Asparagus Vegetable Health Benefits

Asparagus Health Benefits

Asparagus is considered to be one of the delicacies of the vegetable world. This herbaceous plant along with avocado, kale and Brussels sprouts is a particularly rich source of glutathione, a detoxifying compound that helps break down carcinogens and other harmful compounds like free radicals.

This is why eating asparagus may help protect against and fight certain forms of cancer, such as bone, breast, colon, larynx and lung cancers.

It contains high levels of the amino acid asparagines, which serves as a natural diuretic, and increased urination not only releases fluid but helps rid the body of excess salts.


This is especially beneficial for people who suffer from oedema (an accumulation of fluids in the body’s tissues) and those who have high blood pressure or other heart-related diseases.

Asparagus contains a unique carb called inulin, which remains undigested until it reaches the large intestine, where it helps to absorb nutrients better, and cut the risk of colon cancer.

People who are sensitive to other vegetables belonging to the Liliaceae family (such as onions, garlic, and chives) should be cautious as they are at a higher risk of being allergic to asparagus.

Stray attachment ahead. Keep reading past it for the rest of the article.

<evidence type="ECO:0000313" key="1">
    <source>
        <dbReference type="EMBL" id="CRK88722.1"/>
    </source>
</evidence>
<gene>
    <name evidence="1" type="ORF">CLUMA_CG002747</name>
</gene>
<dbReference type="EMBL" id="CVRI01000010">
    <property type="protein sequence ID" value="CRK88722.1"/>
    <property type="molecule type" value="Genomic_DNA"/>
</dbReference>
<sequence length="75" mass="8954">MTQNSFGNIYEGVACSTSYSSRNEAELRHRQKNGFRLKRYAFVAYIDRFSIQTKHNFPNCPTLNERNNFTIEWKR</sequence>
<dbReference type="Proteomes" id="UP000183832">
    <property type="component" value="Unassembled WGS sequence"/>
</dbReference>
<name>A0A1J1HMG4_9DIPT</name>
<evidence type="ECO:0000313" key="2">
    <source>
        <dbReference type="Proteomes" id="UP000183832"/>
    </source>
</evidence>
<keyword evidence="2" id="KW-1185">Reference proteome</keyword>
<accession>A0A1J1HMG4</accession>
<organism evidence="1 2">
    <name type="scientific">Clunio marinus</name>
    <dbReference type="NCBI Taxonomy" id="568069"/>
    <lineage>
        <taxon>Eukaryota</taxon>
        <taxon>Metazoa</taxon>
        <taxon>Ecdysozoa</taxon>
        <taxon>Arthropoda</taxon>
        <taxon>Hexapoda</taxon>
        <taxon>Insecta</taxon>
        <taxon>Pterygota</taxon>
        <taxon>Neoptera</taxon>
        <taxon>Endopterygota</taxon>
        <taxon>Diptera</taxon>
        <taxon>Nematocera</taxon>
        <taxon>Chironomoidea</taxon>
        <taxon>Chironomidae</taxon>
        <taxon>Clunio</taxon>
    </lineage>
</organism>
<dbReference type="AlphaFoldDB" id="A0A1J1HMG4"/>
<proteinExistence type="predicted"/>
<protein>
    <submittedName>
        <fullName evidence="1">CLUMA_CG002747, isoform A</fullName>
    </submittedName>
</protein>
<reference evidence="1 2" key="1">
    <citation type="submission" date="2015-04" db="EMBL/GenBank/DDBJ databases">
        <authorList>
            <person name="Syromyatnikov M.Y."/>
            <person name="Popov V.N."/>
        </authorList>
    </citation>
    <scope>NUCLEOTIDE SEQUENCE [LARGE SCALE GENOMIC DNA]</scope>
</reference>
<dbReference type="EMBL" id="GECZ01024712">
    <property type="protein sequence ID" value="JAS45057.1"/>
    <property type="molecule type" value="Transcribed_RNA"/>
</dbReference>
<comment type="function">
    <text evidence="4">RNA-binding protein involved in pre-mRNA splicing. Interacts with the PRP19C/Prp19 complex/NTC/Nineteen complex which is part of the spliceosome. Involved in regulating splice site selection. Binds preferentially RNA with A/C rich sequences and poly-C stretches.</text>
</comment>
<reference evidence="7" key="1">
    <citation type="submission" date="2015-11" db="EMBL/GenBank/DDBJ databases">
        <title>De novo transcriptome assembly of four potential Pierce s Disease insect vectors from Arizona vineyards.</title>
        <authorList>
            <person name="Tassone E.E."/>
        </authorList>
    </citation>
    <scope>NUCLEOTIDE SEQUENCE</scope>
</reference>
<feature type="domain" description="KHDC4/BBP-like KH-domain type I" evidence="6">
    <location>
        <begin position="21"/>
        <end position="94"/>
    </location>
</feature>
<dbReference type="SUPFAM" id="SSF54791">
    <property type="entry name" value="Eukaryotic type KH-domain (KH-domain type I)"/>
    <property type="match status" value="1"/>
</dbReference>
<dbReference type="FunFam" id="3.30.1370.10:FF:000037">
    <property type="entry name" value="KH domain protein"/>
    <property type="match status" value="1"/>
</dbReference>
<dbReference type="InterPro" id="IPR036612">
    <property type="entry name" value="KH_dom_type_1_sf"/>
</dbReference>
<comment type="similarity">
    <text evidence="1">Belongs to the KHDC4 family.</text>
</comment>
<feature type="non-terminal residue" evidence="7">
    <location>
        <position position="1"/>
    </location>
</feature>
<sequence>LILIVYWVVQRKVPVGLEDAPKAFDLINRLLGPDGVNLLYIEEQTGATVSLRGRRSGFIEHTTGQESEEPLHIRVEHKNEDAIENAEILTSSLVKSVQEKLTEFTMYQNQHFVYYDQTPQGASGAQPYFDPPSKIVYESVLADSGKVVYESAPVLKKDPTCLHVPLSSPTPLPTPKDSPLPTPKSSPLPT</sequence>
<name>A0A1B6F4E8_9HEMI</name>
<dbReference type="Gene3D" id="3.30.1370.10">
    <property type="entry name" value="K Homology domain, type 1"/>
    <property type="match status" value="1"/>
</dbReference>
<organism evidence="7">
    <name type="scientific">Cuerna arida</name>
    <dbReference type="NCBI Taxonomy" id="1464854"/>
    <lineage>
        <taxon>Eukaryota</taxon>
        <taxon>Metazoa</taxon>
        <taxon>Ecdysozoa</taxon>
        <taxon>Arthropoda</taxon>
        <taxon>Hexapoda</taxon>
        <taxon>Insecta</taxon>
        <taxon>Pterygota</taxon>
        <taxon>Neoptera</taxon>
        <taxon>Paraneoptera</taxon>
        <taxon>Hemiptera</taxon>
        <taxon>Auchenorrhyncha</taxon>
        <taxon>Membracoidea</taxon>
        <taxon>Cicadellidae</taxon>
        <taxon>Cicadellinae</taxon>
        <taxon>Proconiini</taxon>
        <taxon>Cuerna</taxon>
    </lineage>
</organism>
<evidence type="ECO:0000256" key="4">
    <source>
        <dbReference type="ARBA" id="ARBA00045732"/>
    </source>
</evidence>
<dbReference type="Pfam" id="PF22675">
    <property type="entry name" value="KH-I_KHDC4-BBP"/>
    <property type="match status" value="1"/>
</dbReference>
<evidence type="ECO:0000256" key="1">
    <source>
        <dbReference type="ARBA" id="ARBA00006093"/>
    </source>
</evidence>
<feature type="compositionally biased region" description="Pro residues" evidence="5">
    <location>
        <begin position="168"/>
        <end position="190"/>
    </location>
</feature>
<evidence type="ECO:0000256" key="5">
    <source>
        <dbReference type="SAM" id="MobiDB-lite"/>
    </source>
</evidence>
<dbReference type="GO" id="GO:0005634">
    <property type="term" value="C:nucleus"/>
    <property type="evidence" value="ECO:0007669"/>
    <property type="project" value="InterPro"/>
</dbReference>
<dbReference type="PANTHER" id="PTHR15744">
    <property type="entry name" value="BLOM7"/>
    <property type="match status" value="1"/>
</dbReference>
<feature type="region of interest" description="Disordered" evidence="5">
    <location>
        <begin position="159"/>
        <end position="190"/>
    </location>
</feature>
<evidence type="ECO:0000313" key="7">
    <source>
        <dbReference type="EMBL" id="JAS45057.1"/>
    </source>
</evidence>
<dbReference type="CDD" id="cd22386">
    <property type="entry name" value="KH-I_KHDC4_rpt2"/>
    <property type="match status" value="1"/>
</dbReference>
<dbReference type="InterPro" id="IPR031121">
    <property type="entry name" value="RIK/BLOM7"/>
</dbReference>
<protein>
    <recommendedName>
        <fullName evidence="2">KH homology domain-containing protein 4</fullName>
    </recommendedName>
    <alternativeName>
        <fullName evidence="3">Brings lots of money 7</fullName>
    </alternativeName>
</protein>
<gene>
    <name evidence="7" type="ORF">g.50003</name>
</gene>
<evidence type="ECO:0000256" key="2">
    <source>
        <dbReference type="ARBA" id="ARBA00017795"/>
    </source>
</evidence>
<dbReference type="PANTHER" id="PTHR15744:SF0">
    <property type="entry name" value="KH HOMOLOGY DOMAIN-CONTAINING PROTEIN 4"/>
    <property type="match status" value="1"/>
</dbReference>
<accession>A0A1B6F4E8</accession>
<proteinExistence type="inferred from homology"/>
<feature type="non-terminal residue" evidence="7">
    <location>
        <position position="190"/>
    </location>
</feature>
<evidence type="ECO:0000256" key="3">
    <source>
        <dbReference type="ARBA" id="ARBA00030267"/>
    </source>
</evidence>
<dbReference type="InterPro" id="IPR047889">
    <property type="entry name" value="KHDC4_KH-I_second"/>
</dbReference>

Although it’s available all year round, asparagus usually is most found and best in spring and is harvested when it is about 6 to 8 inches tall.


The diuretic and alkaline properties of asparagus help prevent or dissolve kidney stones. It helps break up oxalic acid crystals formed in the kidney.

The healthful minerals in asparagus juice make it an important diet for people who are controlling their blood sugar levels.

However, it is not to be taken by people with advanced kidney diseases.

Asparagus is a prime source of anti-oxidant and glutathione that can help prevent the dreaded cancer.

Fresh asparagus also contains fair amounts of anti-oxidant vitamins such as vitamin-C, vitamin-A, and vitamin-E.

Regular consumption of foods rich in these vitamins helps the body develop resistance against infectious agents and scavenge harmful, pro-inflammatory free radicals from the body.

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